It was Newtown native and television writer and producer Scott Fellows who came up with the concept for what would becomeBig Time Rush— a TV series about four hockey player buddies from Minnesota who get “made” into a boy band with targeted appeal straight to the heart of the age 8-14 demographic.
But BTR’s mass audience for their four season Nickelodeon run and three sizzling and top selling albums might be surprised to know the seamless integration of TV and music, along with the creation of a powerhouse concert draw, was inspired by a foursome popular when their moms and dads were 8 to 14: The Monkees.
If we take The Monkees comparison even further, Big Time Rush member Kendall Schmidt would be the Mike character, because he’s the one who came to BTR already experienced playing in a band.
Kendall, along with bandmades Logan Henderson, James Maslow, and Carlos Pena, Jr, will be arriving in Newtown on July 22, along with their creator Mr Fellows, to play a special free concert for the community at Fairfield Hills.
In a conversation this week with Kendall, he said the 3,500 town residents who snagged tickets are in for a show that will rely less on staging and special effects, and more on what the group does best: singing their hearts out and having a good time along with the crowd.
The conversation started by clarifying how much Big Time Rush the TV show actually compared to the popular mid-1960s Monkees series.
Newtown Bee: So any fan of The Monkees TV show could not ignore the similarities to Big Time Rush. Is the atmosphere on your show very loose and improvised the way a lot of the old Monkees stuff used to be?
Kendall Schmidt: You can see from the way the show is edited, it’s super quick. There’s tons of cuts all the time. So as far as the lines go, we kind of stick to the script - although a lot of it is being rewritten pretty much when we’re filming the scene. But all the reactions are totally us. I guess they hired us because we had some good funny faces and stuff like that.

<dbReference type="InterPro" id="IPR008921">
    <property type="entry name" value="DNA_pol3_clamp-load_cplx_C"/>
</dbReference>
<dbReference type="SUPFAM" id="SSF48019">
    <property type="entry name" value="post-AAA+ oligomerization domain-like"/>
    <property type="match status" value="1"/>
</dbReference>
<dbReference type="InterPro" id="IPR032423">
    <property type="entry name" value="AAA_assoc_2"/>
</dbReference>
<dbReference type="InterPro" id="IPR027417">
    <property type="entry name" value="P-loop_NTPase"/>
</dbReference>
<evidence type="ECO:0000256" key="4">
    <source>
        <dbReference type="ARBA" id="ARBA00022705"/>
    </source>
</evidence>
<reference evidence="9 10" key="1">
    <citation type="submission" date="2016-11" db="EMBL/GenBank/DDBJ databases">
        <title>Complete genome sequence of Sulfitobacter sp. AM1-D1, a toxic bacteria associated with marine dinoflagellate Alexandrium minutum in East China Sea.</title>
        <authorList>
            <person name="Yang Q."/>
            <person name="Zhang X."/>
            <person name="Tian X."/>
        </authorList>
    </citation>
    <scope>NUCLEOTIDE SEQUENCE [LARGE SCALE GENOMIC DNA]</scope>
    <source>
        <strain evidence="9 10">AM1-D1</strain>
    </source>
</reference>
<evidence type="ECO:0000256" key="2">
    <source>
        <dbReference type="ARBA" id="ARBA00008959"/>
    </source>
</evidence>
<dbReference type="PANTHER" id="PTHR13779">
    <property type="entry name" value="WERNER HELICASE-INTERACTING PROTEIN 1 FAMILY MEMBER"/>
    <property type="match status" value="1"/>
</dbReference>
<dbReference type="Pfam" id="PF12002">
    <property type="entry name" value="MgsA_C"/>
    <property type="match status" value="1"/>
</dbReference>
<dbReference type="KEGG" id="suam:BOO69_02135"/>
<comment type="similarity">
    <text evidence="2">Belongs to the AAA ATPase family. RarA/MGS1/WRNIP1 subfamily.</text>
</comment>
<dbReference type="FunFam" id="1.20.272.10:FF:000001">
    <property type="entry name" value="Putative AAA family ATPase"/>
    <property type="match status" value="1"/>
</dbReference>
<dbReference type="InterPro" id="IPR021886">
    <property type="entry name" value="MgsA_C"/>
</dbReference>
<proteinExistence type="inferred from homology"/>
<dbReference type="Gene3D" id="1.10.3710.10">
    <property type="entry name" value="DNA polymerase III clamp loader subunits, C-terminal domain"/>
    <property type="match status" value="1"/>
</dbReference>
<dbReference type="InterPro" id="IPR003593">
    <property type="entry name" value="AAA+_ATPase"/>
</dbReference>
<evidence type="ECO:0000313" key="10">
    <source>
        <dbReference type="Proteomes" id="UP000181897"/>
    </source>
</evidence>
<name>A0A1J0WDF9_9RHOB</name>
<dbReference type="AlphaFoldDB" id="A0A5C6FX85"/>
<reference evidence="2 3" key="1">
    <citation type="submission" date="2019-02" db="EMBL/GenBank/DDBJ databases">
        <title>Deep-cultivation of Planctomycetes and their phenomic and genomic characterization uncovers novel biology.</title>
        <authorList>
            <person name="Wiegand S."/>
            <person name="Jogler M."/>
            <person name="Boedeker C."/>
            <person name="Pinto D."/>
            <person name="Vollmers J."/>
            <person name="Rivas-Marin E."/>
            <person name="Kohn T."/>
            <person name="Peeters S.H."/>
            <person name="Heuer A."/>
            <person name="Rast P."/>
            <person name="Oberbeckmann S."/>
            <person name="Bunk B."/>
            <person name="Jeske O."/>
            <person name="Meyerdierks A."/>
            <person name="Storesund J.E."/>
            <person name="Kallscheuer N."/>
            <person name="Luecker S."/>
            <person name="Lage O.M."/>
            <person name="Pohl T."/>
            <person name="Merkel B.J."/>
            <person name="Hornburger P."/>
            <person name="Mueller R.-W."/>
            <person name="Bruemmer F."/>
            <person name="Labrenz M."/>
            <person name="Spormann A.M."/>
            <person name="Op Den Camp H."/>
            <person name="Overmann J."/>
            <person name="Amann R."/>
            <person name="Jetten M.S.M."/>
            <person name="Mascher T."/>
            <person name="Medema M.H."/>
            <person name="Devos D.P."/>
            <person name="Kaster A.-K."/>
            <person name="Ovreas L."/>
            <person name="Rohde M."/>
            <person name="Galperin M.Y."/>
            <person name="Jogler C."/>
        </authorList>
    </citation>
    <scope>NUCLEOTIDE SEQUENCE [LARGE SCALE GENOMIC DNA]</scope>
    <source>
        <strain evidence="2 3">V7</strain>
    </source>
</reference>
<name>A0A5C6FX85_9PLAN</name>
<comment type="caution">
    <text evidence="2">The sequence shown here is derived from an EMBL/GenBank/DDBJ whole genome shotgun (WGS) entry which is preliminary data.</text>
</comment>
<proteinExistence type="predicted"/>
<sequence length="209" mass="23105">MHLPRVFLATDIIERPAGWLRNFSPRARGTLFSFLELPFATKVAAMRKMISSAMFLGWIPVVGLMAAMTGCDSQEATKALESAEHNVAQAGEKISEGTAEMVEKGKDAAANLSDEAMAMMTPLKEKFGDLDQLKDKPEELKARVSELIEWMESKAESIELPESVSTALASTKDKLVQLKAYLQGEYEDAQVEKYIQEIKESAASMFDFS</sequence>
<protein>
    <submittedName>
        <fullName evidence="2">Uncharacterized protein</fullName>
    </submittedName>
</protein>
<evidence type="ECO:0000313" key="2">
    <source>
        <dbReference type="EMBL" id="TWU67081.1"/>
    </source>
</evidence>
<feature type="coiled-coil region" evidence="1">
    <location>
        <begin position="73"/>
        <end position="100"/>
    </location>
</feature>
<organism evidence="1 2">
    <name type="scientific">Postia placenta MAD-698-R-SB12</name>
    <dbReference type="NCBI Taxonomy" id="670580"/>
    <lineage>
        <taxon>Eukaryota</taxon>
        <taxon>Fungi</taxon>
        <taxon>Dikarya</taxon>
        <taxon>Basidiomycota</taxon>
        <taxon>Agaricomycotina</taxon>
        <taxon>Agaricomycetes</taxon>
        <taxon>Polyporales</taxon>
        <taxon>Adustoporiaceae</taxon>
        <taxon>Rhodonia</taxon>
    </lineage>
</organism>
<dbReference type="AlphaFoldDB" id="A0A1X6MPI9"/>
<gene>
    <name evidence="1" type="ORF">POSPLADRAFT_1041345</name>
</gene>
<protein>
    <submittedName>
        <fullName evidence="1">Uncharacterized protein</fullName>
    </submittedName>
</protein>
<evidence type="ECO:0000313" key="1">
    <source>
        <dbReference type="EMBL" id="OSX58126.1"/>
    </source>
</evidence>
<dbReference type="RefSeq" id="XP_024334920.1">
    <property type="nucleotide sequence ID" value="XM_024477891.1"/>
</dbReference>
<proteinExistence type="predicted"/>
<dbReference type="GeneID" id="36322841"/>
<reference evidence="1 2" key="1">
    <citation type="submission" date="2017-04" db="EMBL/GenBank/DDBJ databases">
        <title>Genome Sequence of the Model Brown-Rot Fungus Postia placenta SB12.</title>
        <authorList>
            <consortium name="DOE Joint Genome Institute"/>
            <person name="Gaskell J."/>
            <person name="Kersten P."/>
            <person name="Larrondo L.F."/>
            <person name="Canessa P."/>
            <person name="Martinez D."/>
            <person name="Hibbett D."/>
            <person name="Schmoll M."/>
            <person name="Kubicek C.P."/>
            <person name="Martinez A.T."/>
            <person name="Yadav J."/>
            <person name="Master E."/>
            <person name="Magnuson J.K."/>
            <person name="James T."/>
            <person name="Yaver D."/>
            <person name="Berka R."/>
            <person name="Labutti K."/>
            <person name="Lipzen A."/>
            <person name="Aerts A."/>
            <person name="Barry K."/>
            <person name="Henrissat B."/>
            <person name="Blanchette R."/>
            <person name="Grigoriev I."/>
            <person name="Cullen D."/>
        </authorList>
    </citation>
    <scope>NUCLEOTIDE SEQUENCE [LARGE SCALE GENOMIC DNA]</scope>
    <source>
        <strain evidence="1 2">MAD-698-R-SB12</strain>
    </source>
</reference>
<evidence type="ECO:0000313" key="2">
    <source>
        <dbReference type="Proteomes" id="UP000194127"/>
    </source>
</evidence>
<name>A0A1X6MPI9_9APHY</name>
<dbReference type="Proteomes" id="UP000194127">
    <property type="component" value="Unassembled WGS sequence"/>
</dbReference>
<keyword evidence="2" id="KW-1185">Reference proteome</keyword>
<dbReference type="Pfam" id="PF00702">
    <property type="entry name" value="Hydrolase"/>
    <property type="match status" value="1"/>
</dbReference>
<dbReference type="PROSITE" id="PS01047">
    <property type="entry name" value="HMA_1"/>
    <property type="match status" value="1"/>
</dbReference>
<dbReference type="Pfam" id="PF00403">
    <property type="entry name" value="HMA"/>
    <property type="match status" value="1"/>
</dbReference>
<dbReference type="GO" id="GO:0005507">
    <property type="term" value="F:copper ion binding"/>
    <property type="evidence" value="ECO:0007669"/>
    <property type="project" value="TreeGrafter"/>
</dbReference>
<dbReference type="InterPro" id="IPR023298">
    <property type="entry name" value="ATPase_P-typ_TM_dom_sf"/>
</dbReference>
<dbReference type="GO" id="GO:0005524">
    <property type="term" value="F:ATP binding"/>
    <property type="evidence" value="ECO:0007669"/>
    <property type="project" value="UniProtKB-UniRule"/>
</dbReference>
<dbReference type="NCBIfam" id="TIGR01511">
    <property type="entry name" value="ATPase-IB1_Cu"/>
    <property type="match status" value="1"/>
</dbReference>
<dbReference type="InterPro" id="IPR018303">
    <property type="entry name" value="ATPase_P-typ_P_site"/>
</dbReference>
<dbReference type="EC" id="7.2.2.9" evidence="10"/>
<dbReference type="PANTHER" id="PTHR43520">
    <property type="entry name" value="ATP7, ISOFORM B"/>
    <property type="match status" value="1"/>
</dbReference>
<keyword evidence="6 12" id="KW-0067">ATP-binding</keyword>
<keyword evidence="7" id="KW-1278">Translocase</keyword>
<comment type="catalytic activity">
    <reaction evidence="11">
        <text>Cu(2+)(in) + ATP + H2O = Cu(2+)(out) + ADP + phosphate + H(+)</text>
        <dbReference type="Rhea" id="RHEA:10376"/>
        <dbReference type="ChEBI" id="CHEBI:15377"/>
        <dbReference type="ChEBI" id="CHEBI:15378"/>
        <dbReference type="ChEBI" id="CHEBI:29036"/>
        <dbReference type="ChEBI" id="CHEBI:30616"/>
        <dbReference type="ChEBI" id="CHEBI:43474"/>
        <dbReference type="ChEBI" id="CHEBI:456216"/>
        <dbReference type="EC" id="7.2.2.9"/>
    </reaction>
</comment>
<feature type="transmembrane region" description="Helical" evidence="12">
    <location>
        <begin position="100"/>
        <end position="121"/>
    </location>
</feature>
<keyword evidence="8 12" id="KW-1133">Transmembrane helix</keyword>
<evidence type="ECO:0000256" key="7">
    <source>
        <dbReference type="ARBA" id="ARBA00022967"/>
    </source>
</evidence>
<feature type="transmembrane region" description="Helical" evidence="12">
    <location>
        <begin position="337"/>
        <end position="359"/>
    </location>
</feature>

It’s been a great learning experience for me because I never thought I’d be part of a television show like that. And Scott Fellows is a pretty incredible guy, he has a lot of influence in what you see, too.
Bee: So you were already and actor and musician before coming onto Big Time Rush?
Schmidt: I had grown up acting — music was just a side project. But it turned out I got into something that involved both. But I couldn’t have predicted that. So now I’m focusing more on music, but acting is something I’ve been doing my entire life. I did tons of TV shows and more commercials than I could name.
Bee: So with everything that’s going on, when do you get a chance to relax and recharge?
Schmidt: Well we had a day off yesterday in Philadelphia because we’re playing a show right across the river in Camden (NJ) tonight. So we stayed in the city and I went shopping and got some new clothes. When you’re on a tour you basically get to wear stuff about five times, so you have to re-up on clothes every once in awhile. So we relaxed, went out to dinner.
Bee: I can’t believe you have to shop for your own clothes. You’d think designers would be shipping all kinds of stuff to you because they want you to be seen wearing it.
Schmidt: Well anything on camera on the TV show, and on stage, we kind of switch that stuff up, but we have a fitting for all that. But if you see a picture of me walking on the street, at a meet and greet, or anything that’s outside the performing and filming, those are all the clothes we buy ourselves. And it starts to become sort of an expensive habit. I wish there were more free clothes being sent to Big Time Rush.
Bee: When you are doing the tours, I know you’re up there performing and doing publicity stuff together, but do you have individual rituals or preparations before the show?
Schmidt: That’s a really good question. Even in the dressing room it’s the four of us together. Maybe Carlos will put on his headphones for five minutes, I don’t know what he listens to, but other than that we stretch and warm up together. Then the pre-show ritual pretty much before every concert when we’re backstage getting ready to go on, is a very complicated series of various chants and things we’ve come up with over the years. It just doesn’t feel right if we don’t do it.
Bee: Let’s talk about what folks in Newtown are going to see next Monday. Does your show involve a huge amount of staging or special effects?
Schmidt: We don’t have the biggest production show in the world. I mean there are some artists out there now that have massive stage shows. And, I mean, we have had our big brilliant ideas about flying in over the audience and stuff, but what impresses me most about the guys I’m working with is how we purposefully stripped this new tour down. I mean the amount of heart we put into every show, well, you can see it. We really don’t need a lot of special effects if you just want to see us — and we do a lot of things out in the audience.
Our show is all about performance. I’m really proud of us. You’ll see when we come to Newtown how minimalist and simple, but how energetic and fun it is.